About this project
Since early 2012 I have been photographing fine artists and inviting them to interpret those portraits through their particular medium. An artist’s work can act as both bridge and barrier; at once deeply personal and highly distorted; the lens through which we present our perception of the world, and the world that in turn interprets us.
As a full-time photographer I engage in a daily meditation on art as a spiritual and alchemical practice; that nevertheless demands relentless hustle and a pathological immunity to rejection. During the shoots I found myself asking the artists about their processes and motivations, and drawing comparisons with my own approach to photography and portraiture. But how best to surround and consummate the conversations, the artists and the Work?
The TEMPLE OF ART documentary will provide an insightful look into the lives of some of our favorite working artists by following the progress of the collaborations from conception to completion, alongside interviews with the artists themselves. Not to mention our panel at this year’s Comic Con, the opening at La Luz de Jesus, the Baby Tattoo book launch, and future events designed to gather the artists together to talk about what informs, inspires, and motivates them. And how they’ve hacked a life that is both sustained and intensified by making art.
Rarely are we given an opportunity to confront our perceptions of reality and self; this film will illuminate the universal tension between the pursuit of our vision and the demands of a critical and implacable world.” – Allan Amato
Including: Barron Storey, Bill Sienkiewicz, Brian Thies, Christian Shillito, Christine Wu, Coop, Dadushin, Dan Quintana, Danni Shinya, Dave McKean, Dave Stoupakis, David Mack, Dongyun Lee, Dorian Iten, Gail Potocki, Greg Ruth, Hueman, Jasmine Worth, Jason Shawn Alexander, JAW Cooper, Jenna Gibson, Jensine Eckwall, Jim Mahfood, John Malloy, Jon Burgerman, Junko Mizuno, Justin Volz, Karen Hsiao, Kellesimone Waits, Ken Garduno, Kent Williams, Kozyndan, Kurt Huggins, Kyle Stecker, Marc Scheff, Matthew Bone, Matthew Levin, Nicole Maloof, Ping Zhu, Rebecca Guay, Roman Dirge, Rovina Cai, Satine Phoenix, Scott Fischer, Shaun Berke, Soey Milk, Stephanie Inagaki, Teresa Fischer, Vincent Castiglia, You Jung Byun, Zak Sabbath Smith, Zelda Devon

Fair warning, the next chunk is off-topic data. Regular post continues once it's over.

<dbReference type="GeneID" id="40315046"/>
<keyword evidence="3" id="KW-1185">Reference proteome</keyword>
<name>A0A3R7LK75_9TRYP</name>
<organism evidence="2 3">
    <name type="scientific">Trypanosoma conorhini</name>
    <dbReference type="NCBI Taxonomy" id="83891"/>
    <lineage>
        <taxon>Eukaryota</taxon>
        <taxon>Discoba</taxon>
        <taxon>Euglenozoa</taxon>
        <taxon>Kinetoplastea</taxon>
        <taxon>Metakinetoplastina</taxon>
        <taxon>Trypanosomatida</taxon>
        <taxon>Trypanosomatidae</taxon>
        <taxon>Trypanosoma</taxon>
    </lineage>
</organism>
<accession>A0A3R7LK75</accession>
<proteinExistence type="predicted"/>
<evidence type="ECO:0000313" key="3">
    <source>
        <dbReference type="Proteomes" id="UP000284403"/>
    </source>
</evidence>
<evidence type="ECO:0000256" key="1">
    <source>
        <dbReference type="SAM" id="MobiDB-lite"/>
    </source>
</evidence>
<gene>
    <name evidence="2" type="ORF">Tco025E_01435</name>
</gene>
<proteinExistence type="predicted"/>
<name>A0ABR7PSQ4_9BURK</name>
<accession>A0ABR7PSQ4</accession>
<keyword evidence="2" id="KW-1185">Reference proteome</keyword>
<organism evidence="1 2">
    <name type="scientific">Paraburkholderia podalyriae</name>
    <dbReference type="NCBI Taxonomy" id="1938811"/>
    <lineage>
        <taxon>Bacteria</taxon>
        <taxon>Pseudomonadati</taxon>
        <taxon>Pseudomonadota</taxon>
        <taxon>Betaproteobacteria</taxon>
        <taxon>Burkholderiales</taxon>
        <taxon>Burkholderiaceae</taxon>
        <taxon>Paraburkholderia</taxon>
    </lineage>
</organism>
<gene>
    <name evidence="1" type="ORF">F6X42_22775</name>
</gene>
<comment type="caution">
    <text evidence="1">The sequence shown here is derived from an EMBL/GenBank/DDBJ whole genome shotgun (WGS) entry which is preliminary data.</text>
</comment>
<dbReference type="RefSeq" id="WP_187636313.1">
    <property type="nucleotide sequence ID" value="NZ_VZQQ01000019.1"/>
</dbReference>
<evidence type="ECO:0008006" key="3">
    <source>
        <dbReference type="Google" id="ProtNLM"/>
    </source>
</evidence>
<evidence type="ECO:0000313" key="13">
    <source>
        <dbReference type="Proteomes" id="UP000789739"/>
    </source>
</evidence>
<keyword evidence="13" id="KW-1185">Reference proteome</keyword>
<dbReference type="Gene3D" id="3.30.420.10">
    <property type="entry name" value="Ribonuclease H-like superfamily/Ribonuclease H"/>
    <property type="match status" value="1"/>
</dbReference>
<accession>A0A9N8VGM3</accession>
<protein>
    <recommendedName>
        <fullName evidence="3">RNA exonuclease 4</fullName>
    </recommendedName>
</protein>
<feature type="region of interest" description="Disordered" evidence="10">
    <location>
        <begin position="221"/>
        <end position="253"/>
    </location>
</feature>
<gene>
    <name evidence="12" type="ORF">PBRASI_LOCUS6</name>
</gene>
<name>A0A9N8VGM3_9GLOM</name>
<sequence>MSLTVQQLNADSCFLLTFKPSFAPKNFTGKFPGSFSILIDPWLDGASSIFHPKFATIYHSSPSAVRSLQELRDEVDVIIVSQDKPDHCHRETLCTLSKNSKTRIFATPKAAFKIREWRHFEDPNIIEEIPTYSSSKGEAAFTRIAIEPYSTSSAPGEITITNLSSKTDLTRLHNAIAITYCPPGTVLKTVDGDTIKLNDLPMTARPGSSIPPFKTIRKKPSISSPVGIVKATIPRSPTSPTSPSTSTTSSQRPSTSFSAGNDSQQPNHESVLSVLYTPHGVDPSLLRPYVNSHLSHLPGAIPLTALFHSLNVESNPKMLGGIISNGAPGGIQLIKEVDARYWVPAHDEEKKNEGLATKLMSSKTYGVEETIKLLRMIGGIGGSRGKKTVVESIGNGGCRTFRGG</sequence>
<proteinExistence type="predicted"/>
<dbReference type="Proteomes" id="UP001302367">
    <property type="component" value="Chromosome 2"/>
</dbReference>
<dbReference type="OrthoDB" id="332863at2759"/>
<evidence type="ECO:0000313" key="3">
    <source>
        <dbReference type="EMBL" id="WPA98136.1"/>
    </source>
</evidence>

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In February of 2012, I photographed David Mack, the visionary writer and artist behind Kabuki. The images that resulted were and continue to be some of my all time favorites, and we both got along fantastically due largely to our rugged, yet strangely vulnerable good looks. I felt compelled to do a little brushwork in photoshop to one of the shots, but thought to myself (though I believe I was moving my lips at the time) - how cool would it be if David painted over the image itself, thereby making it one of a kind, rather than an infinitely reproducible digital file? What if I could get him to paint dutifully on forty or fifty of my other portraits, then have a grand gallery show, and a book; and be revered not only as the best portrait photographer born on july 18th, but as a pioneer of an entirely new and undiscovered medium that combined both fine art and photography? Ok, so the pioneer bit references the fact that I like to pretend I’m the only photographer on the planet, like I Am Legend, only the zombie vampires are, in this case, my dutiful assistants. And clients as well, I guess, since everyone else is dead... Shortly thereafter, David brought the legendary Bill Sienkiewicz to the studio, and what began as an attempt to enslave David for the next decade as my indentured artist and all round valet, became the germ for Temple of Art, which has at last count enslaved and/or encouraged over 50 artists to sit for a portrait with me, then drawing, collaging, painting, etc on the final printed image. The brave men and women in question vary in discipline, as much as I do in weight class; pillars of the comics industry like Dave Mckean, David Mack and Bill Sienkiewicz rubbing hot glued and ink dusted elbows with fine art giants Kent Williams, Barron Storey and Jason Shawn Alexander. And many more creators so redolent of talent and audacity, you can smell it in outer space. By merging the objectivity of portrait photography with the subjectivity of drawing, painting, and sculpture, the artist is contextualized within the constructed reality of their own work.